Nicknamed “dinosaur eel”, the Polypterus senegalus is a long-bodied, lizard-like fish whose origins can be traced back as far as 96 million years. The specie, which can still be found in the muddy freshwater shallows in Africa features a full-body armored “suit” – an extremely rare characteristic today, but one that was quite common among ancient fish which inhabited our planet millions of years ago. “The primary predators of Polypterus senegalus are known to be its own species or its carnivorous vertebrate relatives, and biting takes place during territorial fighting and feeding,” – explain the scientists. This “suit” consists of small individual armored scales, comprised of multiple material layers, each of which is about 100 micrometer thick.
While the fish’s armor structure has already been studied by biologists, the scientists at MIT’s Institute for Soldier Nanotechnologies were the first to map out the exact nature of its layers, revealing a structure in which the layers complement one another in a way that effectively protects the soft tissues inside the fish body. One big advantage of such layering is its strong resistance to a penetrating biting attack. By applying various nanotechnological methods to study the material properties of the “armor,” the scientists concentrated on exploring a single fish scale, revealing four different layer materials. Each material differs from the others in its internal structure and geometry, while the sequence of layers is efficiently joined to protect the fish from any external bites or blows.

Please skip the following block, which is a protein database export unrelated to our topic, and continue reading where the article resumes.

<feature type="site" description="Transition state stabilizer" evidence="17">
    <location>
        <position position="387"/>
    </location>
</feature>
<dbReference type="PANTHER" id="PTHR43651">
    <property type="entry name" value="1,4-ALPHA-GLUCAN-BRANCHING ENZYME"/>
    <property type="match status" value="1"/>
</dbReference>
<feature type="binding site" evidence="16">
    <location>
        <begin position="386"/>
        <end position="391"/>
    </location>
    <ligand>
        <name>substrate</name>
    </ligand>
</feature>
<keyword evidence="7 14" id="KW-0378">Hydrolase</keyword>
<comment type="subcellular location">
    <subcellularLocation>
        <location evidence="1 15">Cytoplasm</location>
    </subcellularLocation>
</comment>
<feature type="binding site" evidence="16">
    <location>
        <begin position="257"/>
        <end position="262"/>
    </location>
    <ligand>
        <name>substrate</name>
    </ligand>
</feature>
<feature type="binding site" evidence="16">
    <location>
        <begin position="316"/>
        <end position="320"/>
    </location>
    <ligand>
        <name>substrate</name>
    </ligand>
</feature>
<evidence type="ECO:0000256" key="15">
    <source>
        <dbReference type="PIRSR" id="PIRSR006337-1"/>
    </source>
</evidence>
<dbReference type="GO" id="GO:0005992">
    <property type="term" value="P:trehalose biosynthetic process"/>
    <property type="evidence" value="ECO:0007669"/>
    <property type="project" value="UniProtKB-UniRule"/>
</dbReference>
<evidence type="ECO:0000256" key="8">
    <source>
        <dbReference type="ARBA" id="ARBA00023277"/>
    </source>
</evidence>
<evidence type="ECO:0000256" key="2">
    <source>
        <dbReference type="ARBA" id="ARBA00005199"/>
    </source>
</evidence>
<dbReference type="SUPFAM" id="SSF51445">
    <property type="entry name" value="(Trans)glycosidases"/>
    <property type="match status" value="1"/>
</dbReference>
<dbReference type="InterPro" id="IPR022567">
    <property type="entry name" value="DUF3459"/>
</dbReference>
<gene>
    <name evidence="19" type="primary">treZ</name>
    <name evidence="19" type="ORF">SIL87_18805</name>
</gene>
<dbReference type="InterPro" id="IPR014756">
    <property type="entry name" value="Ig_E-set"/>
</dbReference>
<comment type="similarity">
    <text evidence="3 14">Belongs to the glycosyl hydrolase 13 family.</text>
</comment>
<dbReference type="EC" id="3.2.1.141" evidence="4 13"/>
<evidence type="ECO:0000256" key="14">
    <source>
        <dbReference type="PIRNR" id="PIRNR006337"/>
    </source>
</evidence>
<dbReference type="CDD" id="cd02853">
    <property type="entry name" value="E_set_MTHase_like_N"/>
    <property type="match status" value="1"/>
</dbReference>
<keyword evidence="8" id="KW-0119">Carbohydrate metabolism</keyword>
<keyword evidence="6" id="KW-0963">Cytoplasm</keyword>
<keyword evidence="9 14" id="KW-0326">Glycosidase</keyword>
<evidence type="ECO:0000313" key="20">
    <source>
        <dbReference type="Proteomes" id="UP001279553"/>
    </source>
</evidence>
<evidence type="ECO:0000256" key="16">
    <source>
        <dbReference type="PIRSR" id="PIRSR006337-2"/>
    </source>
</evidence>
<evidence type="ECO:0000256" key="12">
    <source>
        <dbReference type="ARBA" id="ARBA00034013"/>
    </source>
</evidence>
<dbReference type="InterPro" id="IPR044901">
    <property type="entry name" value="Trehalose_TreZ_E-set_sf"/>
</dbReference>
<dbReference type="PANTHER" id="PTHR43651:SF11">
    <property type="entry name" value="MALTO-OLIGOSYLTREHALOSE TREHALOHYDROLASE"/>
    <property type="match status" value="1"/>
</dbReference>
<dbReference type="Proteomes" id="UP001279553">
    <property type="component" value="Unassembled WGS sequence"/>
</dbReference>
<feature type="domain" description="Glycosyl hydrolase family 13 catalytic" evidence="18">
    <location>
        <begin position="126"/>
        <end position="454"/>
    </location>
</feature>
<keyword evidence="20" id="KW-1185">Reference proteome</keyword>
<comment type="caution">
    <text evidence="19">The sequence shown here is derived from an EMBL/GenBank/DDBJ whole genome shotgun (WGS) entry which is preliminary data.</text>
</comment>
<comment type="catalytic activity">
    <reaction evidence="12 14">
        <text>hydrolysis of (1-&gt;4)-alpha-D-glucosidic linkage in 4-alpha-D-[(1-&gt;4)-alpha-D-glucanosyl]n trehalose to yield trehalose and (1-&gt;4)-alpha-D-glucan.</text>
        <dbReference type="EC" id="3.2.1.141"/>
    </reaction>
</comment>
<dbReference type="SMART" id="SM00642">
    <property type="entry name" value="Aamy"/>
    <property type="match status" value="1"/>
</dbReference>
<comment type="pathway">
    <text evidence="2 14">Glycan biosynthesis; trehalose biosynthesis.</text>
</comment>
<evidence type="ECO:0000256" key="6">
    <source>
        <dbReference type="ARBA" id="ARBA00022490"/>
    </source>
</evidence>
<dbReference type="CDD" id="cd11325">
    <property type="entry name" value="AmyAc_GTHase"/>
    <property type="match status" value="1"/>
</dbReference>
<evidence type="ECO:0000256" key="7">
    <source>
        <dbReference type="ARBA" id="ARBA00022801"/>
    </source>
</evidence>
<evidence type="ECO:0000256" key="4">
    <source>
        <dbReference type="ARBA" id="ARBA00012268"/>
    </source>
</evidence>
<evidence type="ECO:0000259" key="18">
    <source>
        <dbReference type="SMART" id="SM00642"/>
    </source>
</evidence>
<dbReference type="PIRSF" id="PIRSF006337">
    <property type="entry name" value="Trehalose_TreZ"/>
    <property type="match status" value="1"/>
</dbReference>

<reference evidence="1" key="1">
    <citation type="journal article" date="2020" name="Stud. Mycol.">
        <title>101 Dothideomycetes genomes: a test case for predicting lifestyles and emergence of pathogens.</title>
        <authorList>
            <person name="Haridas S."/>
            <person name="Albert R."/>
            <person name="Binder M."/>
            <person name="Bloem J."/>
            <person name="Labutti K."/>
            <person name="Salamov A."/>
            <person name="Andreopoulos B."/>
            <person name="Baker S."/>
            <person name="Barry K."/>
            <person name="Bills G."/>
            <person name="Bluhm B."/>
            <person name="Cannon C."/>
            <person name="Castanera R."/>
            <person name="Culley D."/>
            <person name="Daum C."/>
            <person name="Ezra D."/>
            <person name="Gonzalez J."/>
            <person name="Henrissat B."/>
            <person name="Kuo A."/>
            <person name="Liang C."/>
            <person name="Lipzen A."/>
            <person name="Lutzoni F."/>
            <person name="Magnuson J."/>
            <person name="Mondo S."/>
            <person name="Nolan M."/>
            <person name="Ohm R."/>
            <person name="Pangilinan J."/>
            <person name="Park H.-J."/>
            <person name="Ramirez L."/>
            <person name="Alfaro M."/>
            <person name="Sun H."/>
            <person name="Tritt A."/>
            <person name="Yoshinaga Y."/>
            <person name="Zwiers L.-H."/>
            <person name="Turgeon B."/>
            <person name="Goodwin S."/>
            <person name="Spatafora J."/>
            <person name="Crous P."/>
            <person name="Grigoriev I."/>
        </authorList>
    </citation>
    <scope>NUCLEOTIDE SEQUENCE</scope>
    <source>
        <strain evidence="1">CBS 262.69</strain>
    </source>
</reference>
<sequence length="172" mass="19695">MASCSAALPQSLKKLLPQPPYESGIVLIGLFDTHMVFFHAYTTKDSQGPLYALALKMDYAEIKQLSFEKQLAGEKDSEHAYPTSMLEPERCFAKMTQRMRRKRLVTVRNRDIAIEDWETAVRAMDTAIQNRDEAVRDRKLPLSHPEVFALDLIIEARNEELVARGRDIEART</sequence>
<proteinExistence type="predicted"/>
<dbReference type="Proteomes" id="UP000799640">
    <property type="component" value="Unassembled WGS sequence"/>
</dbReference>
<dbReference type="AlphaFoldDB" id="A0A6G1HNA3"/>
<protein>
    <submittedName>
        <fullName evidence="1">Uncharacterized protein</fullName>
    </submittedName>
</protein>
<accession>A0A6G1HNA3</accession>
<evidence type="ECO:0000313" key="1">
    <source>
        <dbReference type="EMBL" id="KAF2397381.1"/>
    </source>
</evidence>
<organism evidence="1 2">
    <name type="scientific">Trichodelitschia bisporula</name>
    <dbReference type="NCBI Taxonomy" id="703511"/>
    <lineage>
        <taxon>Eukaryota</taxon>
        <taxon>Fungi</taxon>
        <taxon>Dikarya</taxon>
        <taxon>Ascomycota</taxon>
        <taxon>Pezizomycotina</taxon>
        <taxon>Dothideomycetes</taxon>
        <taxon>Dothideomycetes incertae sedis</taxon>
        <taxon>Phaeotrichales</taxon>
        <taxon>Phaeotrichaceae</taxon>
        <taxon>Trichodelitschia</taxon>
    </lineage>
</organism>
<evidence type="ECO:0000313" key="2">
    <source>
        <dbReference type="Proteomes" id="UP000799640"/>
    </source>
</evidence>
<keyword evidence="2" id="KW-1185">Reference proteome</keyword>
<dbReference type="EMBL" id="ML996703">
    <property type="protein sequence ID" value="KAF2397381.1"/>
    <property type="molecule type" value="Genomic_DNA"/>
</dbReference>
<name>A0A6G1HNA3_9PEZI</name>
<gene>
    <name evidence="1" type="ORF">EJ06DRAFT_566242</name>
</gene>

MIT scientists say their research will contribute to their understanding of the relationship between a specific threat and its appropriate corresponding armor design – “Such fundamental knowledge holds great potential for the development of improved biologically inspired structural materials, for example soldier, first-responder and military vehicle armor applications,” said Christine Ortiz, an associate professor at MIT’s Department of Materials Science and Engineering and lead author of the recently published paper in the journal “Nature Materials” on the subject. “Many of the design principles we describe–durable interfaces and energy-dissipating mechanisms, for instance–may be translatable to human armor systems” – she said.
In one experiment, the scientists have imitated a biting attack on top of an individual scale, which revealed that such remarkably light design forces cracks to run in a circle around the penetration site rather than spreading through the entire scale and leading to catastrophic failure, as it happens in many ceramic materials. The scientists have also concluded that the overlapping junctions between the layers are responsible for deflating the pressure of a crunching bite.
TFOT has previously written about a number of nature-inspired inventions – such is the grasshopper-inspired jumping robot, which is capable of jumping to a height of more than 27 times its body size! You can also check out our coverage about MIT’s “HolyBot” robot capable of moving on fluidic surfaces, whose design was inspired by the movement of “water striders” – insects that can run across the surface of water.
More information can be found on MIT’s website.